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Stimmungen 'Moods', Op 73
It stands to reason that if Grieg—the pianist who wrote idiomatically for the violin—was happier writing miniatures than sonata-structures, he would produce a gratifying amount of shorter pieces for violin and piano. Reason, though, has nothing to do with it: Grieg’s only other piece for violin and piano is a number from his incidental music to Bjørnson’s drama Sigurd Jorsalfar, Op 22, of 1872. In these purist days our historically informed violinists would simply shrug their shoulders and bemoan their lot. But a century ago musicians had more capacious appetites, and transcriptions were part of the normal musical diet. Joseph Achron, born in Lazdijai in Lithuania (then under Russian-Polish rule, as Lozdzieje) in 1886, first appeared as a prodigy violinist in Warsaw at the age of seven and studied violin with Leopold Auer and composition with Liadov in St Petersburg. Before his emigration to the United States in 1924 (from Berlin via Palestine), Achron and his pianist brother Isidor were active in the Society for Jewish Folk Music in St Petersburg, presenting concerts of music by Jewish composers; in one of them, on 14 April 1915, Jascha Heifetz (likewise a Lithuanian-born Auer student, then in his mid-teens) played Achron’s Dance Improvisation. It was natural, then, that Heifetz, a naturalized US citizen from 1925, should renew the acquaintance when Achron settled in America, and his 1926 recording of Achron’s Hebrew Melody, Op 33 (1911), with Isidor at the piano, was a popular success; he had first recorded it, with orchestral accompaniment, in December 1917.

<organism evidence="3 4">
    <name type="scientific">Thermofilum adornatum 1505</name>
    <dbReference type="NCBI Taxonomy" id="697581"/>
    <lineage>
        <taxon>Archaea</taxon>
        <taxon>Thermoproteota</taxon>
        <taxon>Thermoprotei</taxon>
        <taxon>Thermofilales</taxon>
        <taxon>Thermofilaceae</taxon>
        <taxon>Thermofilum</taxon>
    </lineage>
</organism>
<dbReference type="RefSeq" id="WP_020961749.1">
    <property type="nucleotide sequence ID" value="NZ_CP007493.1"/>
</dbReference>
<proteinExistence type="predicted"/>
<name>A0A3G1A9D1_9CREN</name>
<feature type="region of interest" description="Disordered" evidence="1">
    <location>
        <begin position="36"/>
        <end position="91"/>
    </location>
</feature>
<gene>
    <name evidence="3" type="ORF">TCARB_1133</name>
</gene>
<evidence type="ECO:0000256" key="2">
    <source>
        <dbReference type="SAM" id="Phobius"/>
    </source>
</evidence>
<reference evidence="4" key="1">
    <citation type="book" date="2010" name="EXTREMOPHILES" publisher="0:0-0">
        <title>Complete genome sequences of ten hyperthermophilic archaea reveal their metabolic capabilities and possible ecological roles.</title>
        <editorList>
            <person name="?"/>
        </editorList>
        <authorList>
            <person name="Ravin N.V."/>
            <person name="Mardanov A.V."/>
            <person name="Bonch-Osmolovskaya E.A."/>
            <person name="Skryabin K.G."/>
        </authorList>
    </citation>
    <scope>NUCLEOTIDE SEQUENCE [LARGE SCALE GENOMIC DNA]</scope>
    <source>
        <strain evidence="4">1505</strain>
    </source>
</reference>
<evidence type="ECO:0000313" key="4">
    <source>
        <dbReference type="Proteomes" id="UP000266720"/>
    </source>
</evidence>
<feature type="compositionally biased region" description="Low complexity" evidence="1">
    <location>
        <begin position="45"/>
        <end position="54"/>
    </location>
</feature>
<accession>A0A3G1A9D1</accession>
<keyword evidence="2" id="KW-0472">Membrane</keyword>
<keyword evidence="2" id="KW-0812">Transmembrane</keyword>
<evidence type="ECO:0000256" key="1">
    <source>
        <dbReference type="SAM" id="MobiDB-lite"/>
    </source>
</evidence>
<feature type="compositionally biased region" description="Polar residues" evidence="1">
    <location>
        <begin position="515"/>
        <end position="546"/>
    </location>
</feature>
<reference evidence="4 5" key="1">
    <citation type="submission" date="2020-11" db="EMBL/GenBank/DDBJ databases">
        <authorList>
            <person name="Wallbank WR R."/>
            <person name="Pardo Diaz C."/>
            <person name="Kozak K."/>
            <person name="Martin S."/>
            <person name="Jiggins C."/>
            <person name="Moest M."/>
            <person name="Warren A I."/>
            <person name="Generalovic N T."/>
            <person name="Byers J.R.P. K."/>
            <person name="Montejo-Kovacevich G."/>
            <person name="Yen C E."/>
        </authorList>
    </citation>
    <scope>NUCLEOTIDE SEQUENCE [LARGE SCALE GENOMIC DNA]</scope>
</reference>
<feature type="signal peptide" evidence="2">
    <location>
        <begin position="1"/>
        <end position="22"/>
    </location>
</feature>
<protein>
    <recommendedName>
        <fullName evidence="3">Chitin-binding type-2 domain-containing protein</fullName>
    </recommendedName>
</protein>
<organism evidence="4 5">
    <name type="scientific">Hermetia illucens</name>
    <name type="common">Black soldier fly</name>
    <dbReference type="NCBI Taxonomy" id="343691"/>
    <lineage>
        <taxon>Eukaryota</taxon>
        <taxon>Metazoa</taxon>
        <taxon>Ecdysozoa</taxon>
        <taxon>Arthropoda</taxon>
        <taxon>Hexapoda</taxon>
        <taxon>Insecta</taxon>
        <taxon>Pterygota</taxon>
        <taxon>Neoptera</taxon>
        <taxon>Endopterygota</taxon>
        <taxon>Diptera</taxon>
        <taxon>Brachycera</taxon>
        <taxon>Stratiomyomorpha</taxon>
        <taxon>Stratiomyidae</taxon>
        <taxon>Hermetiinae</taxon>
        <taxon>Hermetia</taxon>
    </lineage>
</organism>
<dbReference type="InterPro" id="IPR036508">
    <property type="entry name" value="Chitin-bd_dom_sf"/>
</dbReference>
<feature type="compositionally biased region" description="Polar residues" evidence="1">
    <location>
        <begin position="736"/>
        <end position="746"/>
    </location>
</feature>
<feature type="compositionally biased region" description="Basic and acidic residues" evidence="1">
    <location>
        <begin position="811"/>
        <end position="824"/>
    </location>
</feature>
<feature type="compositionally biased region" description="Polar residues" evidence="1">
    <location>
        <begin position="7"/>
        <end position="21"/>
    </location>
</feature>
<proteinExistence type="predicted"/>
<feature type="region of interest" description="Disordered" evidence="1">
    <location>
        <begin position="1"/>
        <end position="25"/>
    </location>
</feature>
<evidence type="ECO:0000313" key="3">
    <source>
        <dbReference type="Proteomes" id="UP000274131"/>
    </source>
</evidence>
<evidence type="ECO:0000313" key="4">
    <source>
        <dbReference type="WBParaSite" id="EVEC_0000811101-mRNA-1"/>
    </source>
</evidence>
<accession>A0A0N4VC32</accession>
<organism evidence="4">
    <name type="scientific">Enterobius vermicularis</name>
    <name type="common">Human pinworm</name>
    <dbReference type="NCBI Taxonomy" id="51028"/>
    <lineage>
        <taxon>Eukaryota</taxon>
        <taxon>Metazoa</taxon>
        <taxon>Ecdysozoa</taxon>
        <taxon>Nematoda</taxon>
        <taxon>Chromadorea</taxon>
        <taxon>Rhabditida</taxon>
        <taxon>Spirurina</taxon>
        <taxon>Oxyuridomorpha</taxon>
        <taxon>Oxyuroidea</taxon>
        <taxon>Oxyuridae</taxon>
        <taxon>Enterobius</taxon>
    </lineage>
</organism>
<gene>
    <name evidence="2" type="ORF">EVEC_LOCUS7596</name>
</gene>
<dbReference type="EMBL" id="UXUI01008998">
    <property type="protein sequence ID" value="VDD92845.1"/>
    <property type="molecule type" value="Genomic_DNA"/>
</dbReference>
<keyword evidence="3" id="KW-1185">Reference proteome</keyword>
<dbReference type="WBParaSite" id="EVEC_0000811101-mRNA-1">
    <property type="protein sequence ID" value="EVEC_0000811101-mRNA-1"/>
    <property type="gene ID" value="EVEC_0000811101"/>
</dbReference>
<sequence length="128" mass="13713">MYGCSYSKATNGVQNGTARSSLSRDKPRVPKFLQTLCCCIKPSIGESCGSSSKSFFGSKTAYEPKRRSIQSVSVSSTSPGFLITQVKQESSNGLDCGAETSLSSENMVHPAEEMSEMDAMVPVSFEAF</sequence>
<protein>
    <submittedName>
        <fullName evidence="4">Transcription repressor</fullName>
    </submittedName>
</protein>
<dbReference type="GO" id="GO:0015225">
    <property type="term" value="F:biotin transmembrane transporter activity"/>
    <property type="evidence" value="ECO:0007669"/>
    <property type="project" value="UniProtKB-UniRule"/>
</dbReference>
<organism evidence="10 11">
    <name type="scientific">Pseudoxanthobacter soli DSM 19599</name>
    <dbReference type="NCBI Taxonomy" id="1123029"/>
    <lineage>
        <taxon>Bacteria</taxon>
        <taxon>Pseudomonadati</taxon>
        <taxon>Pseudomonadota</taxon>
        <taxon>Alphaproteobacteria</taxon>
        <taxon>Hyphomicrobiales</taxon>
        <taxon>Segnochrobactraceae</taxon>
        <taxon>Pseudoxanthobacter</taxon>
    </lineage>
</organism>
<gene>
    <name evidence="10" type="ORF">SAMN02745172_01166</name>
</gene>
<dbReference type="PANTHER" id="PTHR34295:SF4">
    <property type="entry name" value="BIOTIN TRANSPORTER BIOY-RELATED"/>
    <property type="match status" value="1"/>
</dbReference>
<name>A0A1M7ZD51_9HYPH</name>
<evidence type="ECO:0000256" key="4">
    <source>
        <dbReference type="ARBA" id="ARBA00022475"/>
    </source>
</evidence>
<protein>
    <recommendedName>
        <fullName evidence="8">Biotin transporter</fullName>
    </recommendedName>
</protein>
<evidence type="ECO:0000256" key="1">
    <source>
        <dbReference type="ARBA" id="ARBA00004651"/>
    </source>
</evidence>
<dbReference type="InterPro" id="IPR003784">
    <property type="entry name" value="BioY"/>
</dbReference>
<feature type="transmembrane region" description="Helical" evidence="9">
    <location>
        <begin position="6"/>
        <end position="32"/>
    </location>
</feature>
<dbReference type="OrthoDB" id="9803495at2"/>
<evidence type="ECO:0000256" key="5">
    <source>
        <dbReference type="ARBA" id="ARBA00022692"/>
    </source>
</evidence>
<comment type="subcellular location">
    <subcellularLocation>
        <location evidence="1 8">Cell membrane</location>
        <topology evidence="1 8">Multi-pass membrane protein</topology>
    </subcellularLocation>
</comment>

But the connection with Norway predates their re-acquaintance in America. In the years before the Russian Revolution of 1917, their teacher, Leopold Auer, set up a summer school in Oslo (then called Kristiania), where his students would have deepened any acquaintance of Grieg’s music they had already formed in Russia. Achron made a number of transcriptions during this period of his life (including one of Mendelssohn’s ‘On the Wings of Song’ which Heifetz later made popular, recording it as early as October 1918), and the absence of Grieg original miniatures for violin and piano must have made them an obvious target. He produced a total of seven Grieg transcriptions. The six included here are ‘Dance from Jölster’, the fifth of the 25 Norwegian Folksongs and Dances, Op 17 (1869); ‘Lonely Wanderer’ and ‘At Home’, the second and third of the six pieces that make up the third series of Lyric Pieces, Op 43; ‘Grandmother’s Minuet’, the second of the ninth series of Lyric Pieces, Op 68; ‘Puck’ (the original Norwegian title, Småtroll, means ‘Little Troll’), third of the tenth series, Op 71; and the Scherzo-Impromptu, No 2 of the seven Stemninger (‘Moods’), Op 73.

Norway was to come to Auer’s aid, too, when in June 1917, after forty-nine years as professor of violin at the St Petersburg Conservatoire, he fled the upheavals of the Revolution and ostensibly went on holiday to Norway; in the event, he continued westwards, taking a boat for New York in February the next year. When in 1925 Carl Fischer of New York published six of Achron’s Grieg arrangements (the Scherzo-Impromptu followed a year later), Achron, Auer and Heifetz had all settled in the United States.

from notes by Martin Anderson © 2006

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Details for CDA67504 track 13
No 2: Scherzo-Impromptu
Recording date
10 October 2004
Recording venue
Henry Wood Hall, London, United Kingdom
Recording producer
Eric Wen
Recording engineer
Tony Faulkner
Hyperion usage
  1. Grieg: Violin Sonatas (CDA67504)
    Disc 1 Track 13
    Release date: June 2006
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